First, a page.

These are the differences between academia and industry that I have experienced so far. Nevertheless, I feel fortunate to have met and worked with great people in both areas.

Job hunting in Japan as a PhD graduate

A researcher in my lab used to say that it is difficult for PhD graduates to get a job in Japan. A report by the National Institute of Science and Technology Policy (NISTEP) published in 2018 indeed showed that the number of employees of doctoral course graduates is low in the private sector. I too had a hard time finding a job in Japan. Additionally, as a foreigner with limited Japanese language ability, a niche area of specialization made job hunting process a daunting task in Japan.

Transferable soft skills

A survey by POL showed that nearly half of companies hiring science students are reluctant to hire doctoral students in Japan.

Industry don't prefer PhD graduates.JPG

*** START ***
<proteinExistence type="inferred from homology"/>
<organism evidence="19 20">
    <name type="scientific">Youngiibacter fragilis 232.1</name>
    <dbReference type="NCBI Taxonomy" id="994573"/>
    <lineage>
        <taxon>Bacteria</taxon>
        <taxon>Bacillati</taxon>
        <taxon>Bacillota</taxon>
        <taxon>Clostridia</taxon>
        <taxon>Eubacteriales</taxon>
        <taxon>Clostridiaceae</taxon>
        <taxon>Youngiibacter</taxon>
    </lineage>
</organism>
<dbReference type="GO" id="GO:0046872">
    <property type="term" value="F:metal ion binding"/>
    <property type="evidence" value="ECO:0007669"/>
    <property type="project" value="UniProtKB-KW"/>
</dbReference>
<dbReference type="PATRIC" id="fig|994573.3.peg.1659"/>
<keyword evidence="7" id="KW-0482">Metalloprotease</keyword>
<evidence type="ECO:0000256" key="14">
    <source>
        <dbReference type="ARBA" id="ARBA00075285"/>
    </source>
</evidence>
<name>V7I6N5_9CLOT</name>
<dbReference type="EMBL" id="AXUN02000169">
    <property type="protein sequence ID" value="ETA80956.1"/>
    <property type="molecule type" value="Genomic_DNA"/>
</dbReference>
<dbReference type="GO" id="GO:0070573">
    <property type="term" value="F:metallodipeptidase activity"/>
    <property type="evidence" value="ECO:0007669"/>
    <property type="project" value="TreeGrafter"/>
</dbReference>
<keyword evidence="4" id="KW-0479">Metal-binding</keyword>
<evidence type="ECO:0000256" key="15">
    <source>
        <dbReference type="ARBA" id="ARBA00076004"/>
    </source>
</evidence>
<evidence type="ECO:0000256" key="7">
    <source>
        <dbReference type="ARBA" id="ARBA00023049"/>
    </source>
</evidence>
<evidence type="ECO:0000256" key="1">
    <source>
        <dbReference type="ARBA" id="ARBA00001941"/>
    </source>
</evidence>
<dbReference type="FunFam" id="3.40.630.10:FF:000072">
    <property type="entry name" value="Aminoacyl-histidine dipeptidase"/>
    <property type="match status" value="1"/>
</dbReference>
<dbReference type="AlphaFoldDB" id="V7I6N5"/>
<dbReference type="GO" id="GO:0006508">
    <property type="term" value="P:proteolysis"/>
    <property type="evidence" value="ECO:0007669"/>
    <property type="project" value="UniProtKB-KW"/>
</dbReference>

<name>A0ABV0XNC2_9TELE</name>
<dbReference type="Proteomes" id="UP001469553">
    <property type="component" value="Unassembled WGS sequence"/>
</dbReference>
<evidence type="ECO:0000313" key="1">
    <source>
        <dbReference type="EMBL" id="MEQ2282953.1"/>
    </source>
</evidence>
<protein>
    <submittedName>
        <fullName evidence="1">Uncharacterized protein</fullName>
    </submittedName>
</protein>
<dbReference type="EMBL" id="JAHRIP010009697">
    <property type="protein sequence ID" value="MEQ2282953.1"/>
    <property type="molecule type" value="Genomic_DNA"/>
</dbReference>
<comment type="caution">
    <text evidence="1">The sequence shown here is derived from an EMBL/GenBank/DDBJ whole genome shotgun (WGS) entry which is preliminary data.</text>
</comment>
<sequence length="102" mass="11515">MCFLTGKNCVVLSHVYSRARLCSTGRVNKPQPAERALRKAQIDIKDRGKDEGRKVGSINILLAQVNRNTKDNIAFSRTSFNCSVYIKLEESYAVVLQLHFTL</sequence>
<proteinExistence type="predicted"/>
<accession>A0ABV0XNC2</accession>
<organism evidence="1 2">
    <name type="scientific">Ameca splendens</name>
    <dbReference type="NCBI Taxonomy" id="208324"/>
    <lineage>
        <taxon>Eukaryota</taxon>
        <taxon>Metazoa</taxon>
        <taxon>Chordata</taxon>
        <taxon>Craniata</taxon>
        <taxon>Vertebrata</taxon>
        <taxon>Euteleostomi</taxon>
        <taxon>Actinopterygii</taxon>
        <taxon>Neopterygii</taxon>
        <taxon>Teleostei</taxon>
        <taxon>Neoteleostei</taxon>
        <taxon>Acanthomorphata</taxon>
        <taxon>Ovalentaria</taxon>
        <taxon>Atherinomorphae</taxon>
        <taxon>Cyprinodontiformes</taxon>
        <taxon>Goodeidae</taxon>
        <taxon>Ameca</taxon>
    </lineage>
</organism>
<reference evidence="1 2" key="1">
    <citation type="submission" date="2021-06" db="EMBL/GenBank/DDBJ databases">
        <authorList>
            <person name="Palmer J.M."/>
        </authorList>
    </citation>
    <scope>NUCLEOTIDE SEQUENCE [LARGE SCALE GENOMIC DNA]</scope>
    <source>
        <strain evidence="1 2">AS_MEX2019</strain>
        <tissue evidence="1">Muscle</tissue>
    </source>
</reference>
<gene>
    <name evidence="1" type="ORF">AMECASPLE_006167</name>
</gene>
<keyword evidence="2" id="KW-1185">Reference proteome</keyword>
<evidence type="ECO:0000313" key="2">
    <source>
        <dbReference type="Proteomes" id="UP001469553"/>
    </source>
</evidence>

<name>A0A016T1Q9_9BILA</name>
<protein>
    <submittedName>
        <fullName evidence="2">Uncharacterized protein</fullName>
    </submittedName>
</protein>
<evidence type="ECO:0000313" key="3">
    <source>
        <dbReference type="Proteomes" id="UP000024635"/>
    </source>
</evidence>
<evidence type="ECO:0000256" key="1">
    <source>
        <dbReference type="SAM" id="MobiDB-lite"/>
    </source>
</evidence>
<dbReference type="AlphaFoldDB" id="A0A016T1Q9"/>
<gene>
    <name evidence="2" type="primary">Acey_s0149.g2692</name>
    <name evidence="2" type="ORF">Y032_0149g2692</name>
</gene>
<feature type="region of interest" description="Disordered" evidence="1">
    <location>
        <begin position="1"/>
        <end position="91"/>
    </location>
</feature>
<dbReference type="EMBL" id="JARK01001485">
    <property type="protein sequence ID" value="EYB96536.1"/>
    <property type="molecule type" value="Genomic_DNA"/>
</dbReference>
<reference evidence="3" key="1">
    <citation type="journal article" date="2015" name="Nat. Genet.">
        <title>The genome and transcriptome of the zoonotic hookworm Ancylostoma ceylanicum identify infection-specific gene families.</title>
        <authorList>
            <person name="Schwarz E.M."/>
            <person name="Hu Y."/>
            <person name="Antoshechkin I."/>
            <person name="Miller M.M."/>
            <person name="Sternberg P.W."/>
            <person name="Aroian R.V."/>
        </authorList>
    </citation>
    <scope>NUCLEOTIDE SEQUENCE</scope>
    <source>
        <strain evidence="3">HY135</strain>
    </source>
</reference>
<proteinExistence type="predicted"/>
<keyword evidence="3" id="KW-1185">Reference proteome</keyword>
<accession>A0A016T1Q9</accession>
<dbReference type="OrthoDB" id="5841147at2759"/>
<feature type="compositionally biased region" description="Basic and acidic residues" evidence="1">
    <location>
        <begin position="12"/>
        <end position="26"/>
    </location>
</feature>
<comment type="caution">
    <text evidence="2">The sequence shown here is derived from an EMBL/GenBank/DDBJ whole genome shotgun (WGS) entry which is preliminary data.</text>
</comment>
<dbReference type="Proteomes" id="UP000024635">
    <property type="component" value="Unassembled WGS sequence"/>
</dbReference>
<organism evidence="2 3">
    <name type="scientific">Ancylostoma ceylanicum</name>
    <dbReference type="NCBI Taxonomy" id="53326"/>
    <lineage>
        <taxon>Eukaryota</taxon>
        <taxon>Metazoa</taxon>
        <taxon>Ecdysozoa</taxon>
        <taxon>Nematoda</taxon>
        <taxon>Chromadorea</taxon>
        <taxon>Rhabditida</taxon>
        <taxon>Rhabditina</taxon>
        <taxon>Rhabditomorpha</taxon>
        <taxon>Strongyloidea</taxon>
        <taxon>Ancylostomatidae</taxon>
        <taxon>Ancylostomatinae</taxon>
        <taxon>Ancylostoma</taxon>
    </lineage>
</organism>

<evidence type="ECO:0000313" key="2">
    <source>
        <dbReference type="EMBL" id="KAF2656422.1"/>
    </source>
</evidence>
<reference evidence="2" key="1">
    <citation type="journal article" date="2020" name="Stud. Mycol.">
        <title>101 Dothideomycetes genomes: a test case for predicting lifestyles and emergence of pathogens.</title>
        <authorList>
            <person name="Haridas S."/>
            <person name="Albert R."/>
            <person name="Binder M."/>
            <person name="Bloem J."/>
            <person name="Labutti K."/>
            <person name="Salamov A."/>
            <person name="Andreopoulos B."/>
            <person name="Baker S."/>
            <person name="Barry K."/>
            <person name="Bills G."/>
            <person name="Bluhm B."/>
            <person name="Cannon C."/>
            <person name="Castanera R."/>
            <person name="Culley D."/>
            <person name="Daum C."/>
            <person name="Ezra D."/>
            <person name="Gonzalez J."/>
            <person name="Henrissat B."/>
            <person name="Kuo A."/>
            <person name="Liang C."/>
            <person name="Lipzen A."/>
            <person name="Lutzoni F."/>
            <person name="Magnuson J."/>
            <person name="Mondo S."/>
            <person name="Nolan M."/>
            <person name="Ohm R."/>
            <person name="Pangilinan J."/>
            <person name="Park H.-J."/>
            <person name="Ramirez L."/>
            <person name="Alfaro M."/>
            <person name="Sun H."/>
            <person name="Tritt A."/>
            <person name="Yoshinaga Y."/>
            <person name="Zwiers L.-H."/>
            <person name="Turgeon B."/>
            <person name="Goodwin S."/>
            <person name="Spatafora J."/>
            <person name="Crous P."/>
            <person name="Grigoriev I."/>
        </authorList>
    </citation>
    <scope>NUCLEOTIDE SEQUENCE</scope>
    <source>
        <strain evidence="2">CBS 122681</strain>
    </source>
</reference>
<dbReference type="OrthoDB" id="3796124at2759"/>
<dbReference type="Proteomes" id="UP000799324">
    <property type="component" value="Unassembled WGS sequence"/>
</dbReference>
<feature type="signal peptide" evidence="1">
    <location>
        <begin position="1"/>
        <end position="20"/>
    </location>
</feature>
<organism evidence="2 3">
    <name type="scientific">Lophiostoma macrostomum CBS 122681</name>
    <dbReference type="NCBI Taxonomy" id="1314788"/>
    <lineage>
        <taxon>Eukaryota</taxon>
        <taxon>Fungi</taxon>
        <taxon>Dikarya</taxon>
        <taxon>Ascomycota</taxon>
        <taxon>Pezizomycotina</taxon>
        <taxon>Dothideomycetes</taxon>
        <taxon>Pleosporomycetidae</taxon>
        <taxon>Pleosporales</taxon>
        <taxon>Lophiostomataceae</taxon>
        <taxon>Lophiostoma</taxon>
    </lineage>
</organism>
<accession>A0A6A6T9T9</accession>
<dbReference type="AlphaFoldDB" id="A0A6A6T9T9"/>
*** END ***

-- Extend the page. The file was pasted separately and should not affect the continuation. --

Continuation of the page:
Source: POL

I think, PhD graduates are an important labor force in the society and should definitely be welcomed in industry because the skills we acquired during our PhD such as time management, communication, ability to gather and interpret information, project management etc are some of the top transferable skills for PhDs. LinkedIn’s Global Talent Trends 2019 report has shown that 92% of recruiters said that soft skills are equally or more important to hire for than hard skills. We may need a bit of polishing in our communication skills, especially when talking to clients - but these skills can be learned in a matter of time.